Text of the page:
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Communication Is Key  

I know that you know that I know that you know that we’re all just doing the best we can over here

I'M a big fan of keeping the lines of communication wide open between myself as a parent and my children’s teachers. After all, aren’t we partners? Shouldn’t partners share their thoughts and feelings? Besides, there’s no such a thing as too much communication, is there?

Here are a few of the letters I’ve been meaning to write:

Dear Teacher,

I know you see my son’s lunch every day, and I know that, as of late, it probably looks like I have little imagination when it comes to planning his weekly lunch menu. Or perhaps it seems there must have been a massive sale on frozen pizza a few months ago, and I’m just trying to get rid of the excess.

I’d like to let you know that frozen pizza is all my child will eat for lunch right now. That’s it.

He does occasionally eat other food at home, but for lunch on the go, it’s pizza or nothing.


Not the Lazy Mom I Appear to Be

(For those readers who are reading this and thinking, “Why are you explaining yourself to the teacher who probably doesn’t notice or judge what your child is eating for lunch?”

I have to tell you that I also toss an apple into his lunch each morning only to have the apple return home in the afternoon slightly more bruised than when it left but overall happy to have gone on its daily outing, just so the teacher knows I am aware of what a healthy diet for a child is supposed to include.)

Dear Bus Driver,

I wake up early to make sure I have enough time to get my children fed and dressed and ready for school. This morning when I finished getting the last one dressed, and started handing out jackets so we could make our way down three flights of steps to wait for the bus, one child was nowhere to be found.

After a frantic two minutes, I discovered that he had undressed himself and put his pajamas back on because he still felt tired. In a feat that could only be described as super-human-panic-speedy-fast, we got that child dressed and down the steps to join his brothers, wildly out of breath but almost on time for the bus.

What I’m trying to say is, thanks for waiting on the corner for us.


Some Days It Just Goes Like That

Dear Rebbi,

I’m so glad that my child did something prize-worthy in class today. And I’m so glad that you have acknowledged this by giving him a prize. And I’m so glad that he has only the highest regard for you as a rebbi and love for the subject you teach.


You gave him a toy whistle as a reward, and I was just wondering if it’s possible you did not give this special gift enough thought before bestowing it upon my child.

It’s a whistle.

And it makes So. Much. Noise.

Like, so much.

Have you perhaps considered shiny stickers? Key chains? Cool pens?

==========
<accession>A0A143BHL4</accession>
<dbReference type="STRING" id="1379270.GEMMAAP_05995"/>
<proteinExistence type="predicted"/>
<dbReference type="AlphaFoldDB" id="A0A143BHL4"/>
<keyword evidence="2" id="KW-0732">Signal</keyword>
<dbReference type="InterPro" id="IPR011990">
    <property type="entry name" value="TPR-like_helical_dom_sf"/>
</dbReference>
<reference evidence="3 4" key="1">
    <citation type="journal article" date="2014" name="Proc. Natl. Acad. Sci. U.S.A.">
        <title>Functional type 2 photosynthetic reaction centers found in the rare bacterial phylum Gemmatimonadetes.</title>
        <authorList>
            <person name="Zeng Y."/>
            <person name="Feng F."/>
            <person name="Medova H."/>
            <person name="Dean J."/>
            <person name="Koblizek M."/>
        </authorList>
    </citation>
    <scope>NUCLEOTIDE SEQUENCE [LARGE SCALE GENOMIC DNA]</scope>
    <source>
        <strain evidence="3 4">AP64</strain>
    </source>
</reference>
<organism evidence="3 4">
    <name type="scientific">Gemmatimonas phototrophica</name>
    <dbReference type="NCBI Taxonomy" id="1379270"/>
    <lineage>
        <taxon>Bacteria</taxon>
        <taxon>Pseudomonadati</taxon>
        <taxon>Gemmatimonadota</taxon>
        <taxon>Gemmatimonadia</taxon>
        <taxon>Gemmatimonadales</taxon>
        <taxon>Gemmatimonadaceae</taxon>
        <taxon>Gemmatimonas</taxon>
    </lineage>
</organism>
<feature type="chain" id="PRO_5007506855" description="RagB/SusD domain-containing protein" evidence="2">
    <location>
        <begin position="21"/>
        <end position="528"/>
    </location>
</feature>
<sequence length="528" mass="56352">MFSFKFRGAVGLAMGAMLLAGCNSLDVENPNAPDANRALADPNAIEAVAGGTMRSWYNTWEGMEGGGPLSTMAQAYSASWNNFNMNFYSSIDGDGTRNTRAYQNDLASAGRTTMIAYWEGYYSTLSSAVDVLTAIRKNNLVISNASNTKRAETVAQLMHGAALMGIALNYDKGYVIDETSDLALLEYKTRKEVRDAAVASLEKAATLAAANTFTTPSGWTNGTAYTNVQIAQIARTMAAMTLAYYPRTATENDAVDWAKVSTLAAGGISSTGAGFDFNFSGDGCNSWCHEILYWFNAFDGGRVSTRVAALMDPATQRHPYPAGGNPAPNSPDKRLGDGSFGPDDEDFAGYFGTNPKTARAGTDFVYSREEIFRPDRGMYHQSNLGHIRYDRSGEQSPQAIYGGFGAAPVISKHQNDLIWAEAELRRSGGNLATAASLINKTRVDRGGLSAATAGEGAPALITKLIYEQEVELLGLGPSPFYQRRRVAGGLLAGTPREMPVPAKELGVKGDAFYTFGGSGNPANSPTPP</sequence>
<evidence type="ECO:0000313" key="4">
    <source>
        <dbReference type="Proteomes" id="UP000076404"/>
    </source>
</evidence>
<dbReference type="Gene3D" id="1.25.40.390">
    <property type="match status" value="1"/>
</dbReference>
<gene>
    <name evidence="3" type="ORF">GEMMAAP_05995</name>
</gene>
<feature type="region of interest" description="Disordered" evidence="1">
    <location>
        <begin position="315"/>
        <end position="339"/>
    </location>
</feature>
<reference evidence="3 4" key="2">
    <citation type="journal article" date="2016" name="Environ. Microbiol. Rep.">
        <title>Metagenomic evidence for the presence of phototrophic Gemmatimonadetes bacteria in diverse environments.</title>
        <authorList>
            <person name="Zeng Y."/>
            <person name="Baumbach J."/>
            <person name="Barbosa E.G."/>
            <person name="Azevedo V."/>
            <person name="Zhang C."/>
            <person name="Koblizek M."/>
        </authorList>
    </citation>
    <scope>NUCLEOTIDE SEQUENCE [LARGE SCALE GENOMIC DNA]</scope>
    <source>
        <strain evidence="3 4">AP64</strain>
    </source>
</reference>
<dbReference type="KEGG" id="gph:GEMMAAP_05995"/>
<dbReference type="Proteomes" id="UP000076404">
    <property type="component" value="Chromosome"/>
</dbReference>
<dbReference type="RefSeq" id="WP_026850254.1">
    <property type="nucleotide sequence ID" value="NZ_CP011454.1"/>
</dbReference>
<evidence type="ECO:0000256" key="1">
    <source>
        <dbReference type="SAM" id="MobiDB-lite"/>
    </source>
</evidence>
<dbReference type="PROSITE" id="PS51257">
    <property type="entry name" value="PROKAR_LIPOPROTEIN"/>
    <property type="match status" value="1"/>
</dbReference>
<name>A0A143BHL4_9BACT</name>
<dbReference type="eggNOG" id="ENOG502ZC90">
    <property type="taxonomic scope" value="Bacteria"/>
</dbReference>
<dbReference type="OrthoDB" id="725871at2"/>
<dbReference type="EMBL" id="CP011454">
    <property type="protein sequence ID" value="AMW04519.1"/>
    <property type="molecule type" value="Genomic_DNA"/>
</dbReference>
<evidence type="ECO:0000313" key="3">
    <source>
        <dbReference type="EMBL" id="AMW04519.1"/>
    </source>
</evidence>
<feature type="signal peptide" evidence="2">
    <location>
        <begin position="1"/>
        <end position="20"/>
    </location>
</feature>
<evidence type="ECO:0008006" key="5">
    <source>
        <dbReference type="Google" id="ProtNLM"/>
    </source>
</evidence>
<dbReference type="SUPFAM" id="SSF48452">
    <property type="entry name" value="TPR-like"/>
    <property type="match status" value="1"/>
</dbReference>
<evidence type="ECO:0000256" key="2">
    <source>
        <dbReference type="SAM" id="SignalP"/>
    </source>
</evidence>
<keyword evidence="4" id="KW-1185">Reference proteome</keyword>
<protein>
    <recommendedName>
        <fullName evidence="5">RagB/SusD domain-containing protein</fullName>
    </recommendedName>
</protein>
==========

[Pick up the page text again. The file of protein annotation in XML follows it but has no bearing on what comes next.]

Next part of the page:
Literally anything else will do. Really.

Thank you,

A Truly Grateful Mother

Dearest Morah,

I think it is time to have a frank talk about mitzvah notes. Can we please take a moment to acknowledge that this is creative writing at its best, and I know that you know that I know that you know that we’re all just doing the best we can over here?

I appreciate you reading each mitzvah note with enthusiasm, as once again I have written that my son “played so nicely with his brother,” which is both not particularly exciting and also only true some of the time. However, we are very proud of them during those ten minutes of peaceful play, and it should be duly noted.

There are times when I am so hard-pressed to come up with something to write that I’m tempted to send in, “Our four-year-old did not eat ever min hachai today, and we couldn’t be prouder.”

There was also that time that he remembered he needed a mitzvah note once we were already downstairs waiting for the bus that would be arriving in two minutes, and while I had previously thought there was no way I would be able to run up three flights of steps, write a mitzvah note, and make it back down before the bus came, when he told me through his tears that he would get something extra special in school if he brought a note in that day, I made it happen.

And by making it happen, I mean I sent in a note that read,

“Today my son encouraged his mother to get in some unscheduled early morning cardio. What he lacks in advance planning, he makes up for in last-minute motivation. We are so proud of him.”

Thank you for being so understanding and for helping us teach our son about the value of a mitzvah and the notes they warrant. (To be honest, I too would love the things I do to be recorded, applauded, and rewarded daily or even weekly. Let me know if we can make this a thing.)


A Mom Who Wouldn’t Mind a Mitzvah Note Herself


I haven’t sent these letters in yet, but I feel quite strongly that I should, and that when I do, they should be read and appreciated and possibly even saved.

Maybe they’ll even send me a prize, which would be so great.

But no whistles, please.


(Originally featured in Family First, Issue 797)

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